What is the NYC Compost Project?

The NYC Compost Project is a citywide composting education and outreach program founded in 1993 by the Sanitation Department. It works with several nonprofit organizations and botanical gardens to provide composting resources and workshops to residents, businesses and institutions. It offers the Master Composter Certificate Course with the goal of building a network of advanced composters who can help support DSNY’s community composting initiatives. 

Sanitation department's graphic showing what can and cannot be composted
DSNY’s curbside composting and smart bin services accept the items above. Drop-off sites, however, may restrict certain items like meat and dairy.

What can be composted in NYC?

Depending on where and how you compost in NYC, there may be different requirements for acceptable items. It’s always best to confirm with the host of the composting program, but here are some general guidelines.

What You CAN Compost

Whether you compost via curbside composting, community drop-off sites, or Smart Composting bins, you can always compost the following items:

  • Food scraps, including fruits and vegetables, eggshells, coffee grounds and tea bags, nuts, bread, rice, and pasta 
  • Plant waste, including leaf and yard waste and houseplants

Food scrap drop-off sites can generally only accept the above items. But for curbside composting and Smart Composting bins, you can also compost the following:

  • All food scraps, including the above PLUS meat, bones, dairy, and prepared foods
  • Uncoated food-soiled paper, like pizza boxes or used paper plates

What You CANNOT Compost

Most community drop-off sites cannot accept meat, fish, bones, dairy, prepared foods, or food-soiled paper.

No matter your composting location, there are some items that can never be composted. These include:

  • Garbage, including diapers, personal hygiene products, animal waste, wrappers, non-paper packaging, and foam products
  • Recyclable materials, like bottles and cans

How to Compost in New York City

Getting started with composting in NYC is fairly simple, and it’s becoming even easier as DSNY expands its composting network. Follow the steps below to get started. 

Step 1: Learn About NYC’s Composting Programs

The NYC Department of Sanitation provides composting services a few different ways, depending on your location:

  • Curbside Composting: compost is collected by sanitation workers every week along with your recycling. No sign-up is required once it’s in your area – it’s currently available in all of Queens and Brooklyn, and select areas of Manhattan and the Bronx.
  • Drop-Off Composting: many community gardens and farmer’s markets throughout the city host composting sites where you can drop-off your compost on certain days and times.
  • Smart Composting Bins: these are public composting bins located in select neighborhoods throughout the city where you can drop-off your compost any time of day. To use these bins, you’ll need to download an app which will allow you to view bins on a map, see which ones are available, and unlock the bins.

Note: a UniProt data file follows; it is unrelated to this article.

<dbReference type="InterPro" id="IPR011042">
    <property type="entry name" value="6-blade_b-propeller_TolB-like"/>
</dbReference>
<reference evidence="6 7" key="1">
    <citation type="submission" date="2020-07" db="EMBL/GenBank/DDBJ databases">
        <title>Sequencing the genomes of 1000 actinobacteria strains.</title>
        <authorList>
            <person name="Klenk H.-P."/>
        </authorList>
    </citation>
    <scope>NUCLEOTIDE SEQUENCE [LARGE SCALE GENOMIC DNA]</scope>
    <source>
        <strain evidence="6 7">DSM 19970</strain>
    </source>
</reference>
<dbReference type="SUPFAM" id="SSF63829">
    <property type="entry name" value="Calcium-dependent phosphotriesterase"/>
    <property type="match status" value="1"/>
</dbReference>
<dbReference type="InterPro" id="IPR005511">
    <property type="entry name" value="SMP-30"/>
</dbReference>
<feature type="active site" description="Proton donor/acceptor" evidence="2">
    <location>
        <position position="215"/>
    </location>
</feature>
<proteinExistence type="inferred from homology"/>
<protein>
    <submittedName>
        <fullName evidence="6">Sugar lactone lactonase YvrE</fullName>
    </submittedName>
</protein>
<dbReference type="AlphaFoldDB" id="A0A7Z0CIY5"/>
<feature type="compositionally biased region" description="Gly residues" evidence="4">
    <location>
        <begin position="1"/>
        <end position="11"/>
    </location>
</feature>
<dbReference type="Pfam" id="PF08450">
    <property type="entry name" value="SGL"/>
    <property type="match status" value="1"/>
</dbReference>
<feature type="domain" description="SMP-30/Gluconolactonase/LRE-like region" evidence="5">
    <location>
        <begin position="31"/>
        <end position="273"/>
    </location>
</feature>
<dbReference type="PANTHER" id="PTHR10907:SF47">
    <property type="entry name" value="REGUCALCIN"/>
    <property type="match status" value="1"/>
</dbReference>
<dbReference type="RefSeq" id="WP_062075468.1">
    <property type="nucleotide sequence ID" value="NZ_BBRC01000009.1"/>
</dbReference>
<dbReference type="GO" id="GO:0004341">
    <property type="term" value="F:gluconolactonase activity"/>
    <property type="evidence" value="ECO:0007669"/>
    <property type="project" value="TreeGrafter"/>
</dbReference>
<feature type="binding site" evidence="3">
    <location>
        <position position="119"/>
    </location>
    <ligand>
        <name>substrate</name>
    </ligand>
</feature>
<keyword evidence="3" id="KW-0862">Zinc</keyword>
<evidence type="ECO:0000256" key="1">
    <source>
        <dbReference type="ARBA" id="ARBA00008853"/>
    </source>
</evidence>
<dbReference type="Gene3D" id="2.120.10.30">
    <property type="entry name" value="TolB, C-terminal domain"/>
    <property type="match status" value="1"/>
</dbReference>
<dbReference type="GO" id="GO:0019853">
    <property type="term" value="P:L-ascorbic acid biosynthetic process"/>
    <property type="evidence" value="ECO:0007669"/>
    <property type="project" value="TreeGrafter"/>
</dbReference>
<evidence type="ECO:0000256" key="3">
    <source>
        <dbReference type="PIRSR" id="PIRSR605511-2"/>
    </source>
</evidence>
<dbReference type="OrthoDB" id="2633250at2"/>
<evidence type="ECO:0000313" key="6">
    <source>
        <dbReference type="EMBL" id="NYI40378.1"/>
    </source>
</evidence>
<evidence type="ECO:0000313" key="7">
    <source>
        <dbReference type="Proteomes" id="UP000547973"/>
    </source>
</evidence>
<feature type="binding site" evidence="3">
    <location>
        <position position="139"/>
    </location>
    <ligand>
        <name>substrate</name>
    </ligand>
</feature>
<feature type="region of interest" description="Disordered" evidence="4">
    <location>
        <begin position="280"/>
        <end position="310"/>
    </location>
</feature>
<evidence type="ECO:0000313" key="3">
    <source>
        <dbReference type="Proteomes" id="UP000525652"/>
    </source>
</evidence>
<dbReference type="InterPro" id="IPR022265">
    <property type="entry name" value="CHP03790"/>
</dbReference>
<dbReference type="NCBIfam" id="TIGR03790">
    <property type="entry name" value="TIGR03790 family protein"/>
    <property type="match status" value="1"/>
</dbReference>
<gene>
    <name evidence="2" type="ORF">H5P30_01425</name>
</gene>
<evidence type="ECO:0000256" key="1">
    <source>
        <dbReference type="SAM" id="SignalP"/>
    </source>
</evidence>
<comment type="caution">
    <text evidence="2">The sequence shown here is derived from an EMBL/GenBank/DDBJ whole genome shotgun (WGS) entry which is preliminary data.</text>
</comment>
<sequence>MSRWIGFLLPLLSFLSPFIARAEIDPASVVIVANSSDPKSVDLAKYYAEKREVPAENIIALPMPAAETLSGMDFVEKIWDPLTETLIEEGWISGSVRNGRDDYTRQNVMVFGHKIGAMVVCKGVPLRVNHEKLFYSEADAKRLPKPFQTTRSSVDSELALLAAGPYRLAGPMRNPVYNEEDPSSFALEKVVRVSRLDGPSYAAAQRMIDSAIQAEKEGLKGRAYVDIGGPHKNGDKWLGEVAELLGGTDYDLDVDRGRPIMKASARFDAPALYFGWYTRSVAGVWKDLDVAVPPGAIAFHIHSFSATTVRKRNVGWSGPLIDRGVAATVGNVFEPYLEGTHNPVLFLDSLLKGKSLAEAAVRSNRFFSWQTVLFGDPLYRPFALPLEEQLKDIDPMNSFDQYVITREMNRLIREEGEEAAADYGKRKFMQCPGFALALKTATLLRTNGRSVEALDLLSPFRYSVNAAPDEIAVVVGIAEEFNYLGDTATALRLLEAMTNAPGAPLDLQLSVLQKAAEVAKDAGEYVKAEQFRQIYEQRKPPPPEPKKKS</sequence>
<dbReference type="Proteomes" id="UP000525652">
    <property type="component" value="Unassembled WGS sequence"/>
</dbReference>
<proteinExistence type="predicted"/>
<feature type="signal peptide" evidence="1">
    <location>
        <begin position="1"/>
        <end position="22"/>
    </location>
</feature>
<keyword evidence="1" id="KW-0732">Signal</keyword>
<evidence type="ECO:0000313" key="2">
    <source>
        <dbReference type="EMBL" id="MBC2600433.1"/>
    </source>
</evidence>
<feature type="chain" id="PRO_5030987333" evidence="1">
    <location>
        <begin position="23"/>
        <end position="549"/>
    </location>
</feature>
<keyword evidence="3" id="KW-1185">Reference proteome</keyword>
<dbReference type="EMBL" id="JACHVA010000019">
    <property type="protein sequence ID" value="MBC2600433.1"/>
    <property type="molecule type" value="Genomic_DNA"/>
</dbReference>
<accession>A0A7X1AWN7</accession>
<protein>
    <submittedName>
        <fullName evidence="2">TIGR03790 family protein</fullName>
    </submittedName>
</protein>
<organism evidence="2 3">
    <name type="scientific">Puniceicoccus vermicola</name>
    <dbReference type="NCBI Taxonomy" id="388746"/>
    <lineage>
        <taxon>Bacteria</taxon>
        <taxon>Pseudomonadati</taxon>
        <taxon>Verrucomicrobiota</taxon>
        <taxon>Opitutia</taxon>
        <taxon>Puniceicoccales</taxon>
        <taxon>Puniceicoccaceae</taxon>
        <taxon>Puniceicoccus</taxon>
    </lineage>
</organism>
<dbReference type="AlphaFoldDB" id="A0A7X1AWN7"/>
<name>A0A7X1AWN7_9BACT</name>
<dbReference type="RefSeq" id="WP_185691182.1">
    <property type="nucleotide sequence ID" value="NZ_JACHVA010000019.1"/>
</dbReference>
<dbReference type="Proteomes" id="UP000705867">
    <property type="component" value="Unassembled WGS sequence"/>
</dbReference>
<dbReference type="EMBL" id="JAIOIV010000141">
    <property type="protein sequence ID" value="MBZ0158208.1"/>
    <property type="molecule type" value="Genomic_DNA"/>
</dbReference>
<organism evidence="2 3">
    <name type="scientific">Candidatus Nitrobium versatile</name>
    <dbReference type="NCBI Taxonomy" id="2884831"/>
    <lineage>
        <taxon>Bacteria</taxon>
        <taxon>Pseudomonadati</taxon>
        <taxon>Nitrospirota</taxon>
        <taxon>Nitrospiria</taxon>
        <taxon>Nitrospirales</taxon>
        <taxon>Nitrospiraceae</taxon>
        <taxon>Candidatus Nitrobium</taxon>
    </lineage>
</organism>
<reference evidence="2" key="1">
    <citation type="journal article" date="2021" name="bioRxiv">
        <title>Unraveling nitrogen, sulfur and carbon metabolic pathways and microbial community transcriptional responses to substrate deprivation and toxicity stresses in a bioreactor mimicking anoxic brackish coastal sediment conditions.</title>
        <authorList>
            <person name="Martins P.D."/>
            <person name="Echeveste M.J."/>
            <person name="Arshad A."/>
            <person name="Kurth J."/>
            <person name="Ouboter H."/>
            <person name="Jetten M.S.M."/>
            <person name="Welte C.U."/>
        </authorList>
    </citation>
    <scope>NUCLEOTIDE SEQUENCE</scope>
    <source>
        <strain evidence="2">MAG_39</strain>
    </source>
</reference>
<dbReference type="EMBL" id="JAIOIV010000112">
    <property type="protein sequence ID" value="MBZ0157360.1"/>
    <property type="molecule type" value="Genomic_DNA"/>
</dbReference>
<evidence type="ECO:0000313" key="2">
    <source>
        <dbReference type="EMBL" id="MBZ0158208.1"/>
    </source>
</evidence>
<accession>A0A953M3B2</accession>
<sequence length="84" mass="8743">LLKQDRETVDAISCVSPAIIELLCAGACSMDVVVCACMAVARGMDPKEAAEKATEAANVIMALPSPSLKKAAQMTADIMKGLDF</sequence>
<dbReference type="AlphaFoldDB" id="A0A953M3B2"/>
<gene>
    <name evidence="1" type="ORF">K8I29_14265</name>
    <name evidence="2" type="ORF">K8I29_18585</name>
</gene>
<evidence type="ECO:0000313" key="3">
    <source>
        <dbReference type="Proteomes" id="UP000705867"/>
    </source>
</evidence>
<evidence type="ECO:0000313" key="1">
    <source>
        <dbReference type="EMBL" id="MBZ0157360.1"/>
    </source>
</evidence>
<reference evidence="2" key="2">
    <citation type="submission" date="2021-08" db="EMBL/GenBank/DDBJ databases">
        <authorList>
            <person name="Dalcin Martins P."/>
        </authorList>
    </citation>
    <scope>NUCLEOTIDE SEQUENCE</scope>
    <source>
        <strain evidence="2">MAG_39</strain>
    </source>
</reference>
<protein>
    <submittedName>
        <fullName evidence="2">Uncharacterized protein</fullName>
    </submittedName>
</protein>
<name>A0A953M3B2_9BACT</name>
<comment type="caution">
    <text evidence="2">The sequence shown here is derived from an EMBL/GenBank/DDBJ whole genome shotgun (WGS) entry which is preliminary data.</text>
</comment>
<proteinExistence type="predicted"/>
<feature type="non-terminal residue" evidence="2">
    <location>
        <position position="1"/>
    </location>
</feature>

Step 2: Select a Composting Bin

In order to start composting, you’ll need somewhere to collect and store your compostable materials in between pick-ups or drop-offs. It’s important to consider both how much space you have and how much you’ll be composting regularly. 

There are many bin options out there – from electronic composters to worm bins – if you’d like to begin your own compost pile, but these aren’t necessary for those of us who don’t have the ability to garden at home. 

The average person who wants to participate in the city’s composting programs doesn’t need anything fancy – any kind of airtight container or even Ziploc bag will suffice for collecting food waste in your home between drop-offs.

For curbside composting, DSNY provides free brown bins at the start of service. But you can also use any labeled bin, 55 gallons or less, with a secure lid. You can line this bin with any type of bag.

Step 3: Collect Compostable Materials

To begin composting, you’ll need to start separating your food and yard waste from your other trash. Rather than disposing of organic matter in the garbage can, you should instead collect them in your composting bin. 

Your compost bin can sit out on your kitchen counter, or you can store it in your fridge or freezer to avoid bugs or prevent any smells from developing.

Step 4: Know What Not to Compost

Depending on where you’re dropping off your compost, there may be restrictions on what you can and cannot add to your compost. Community drop-off sites generally don’t accept meat, bones, dairy, or prepared foods, but you can double check with the host. 

If you have curbside composting or drop-off at a Smart Composting bin, you can generally compost any food waste, uncoated food-soiled paper, and plant waste.

Just remember: don’t put any trash or recyclable materials in your compost! This includes hygiene products, animal waste, and bottles and cans.

Step 5: Set Out or Drop Off Your Compost

Time to dispose of your compostable waste! 

If you’re participating in curbside composting, you should set out your brown bin every week at the same time as your recycling pick-up. 

If you’re dropping off at a Smart Composting bin, you can access the bins 24/7 using the app, provided they’re not at capacity – check the app to make sure. 

If you’re dropping off at a community site, double check its hours to make sure it’s open.

Where are compost drop-off locations in NYC?

You can check DSNY’s website to find a community drop-off site or Smart Composting bin near you. For drop-off sites, you can view the site’s hours and details regarding what items are accepted.

DSNY composting map in Brooklyn
Here’s a look at DSNY’s compost drop-off map. Orange represents Smart Composting Bins, and green represents Food Scrap Drop-Off Sites.